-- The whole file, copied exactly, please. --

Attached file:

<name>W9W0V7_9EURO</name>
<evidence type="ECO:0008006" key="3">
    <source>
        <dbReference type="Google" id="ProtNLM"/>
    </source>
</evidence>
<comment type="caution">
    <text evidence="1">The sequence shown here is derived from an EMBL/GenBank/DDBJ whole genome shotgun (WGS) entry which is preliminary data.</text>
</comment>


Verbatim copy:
<name>W9W0V7_9EURO</name>
<evidence type="ECO:0008006" key="3">
    <source>
        <dbReference type="Google" id="ProtNLM"/>
    </source>
</evidence>
<comment type="caution">
    <text evidence="1">The sequence shown here is derived from an EMBL/GenBank/DDBJ whole genome shotgun (WGS) entry which is preliminary data.</text>
</comment>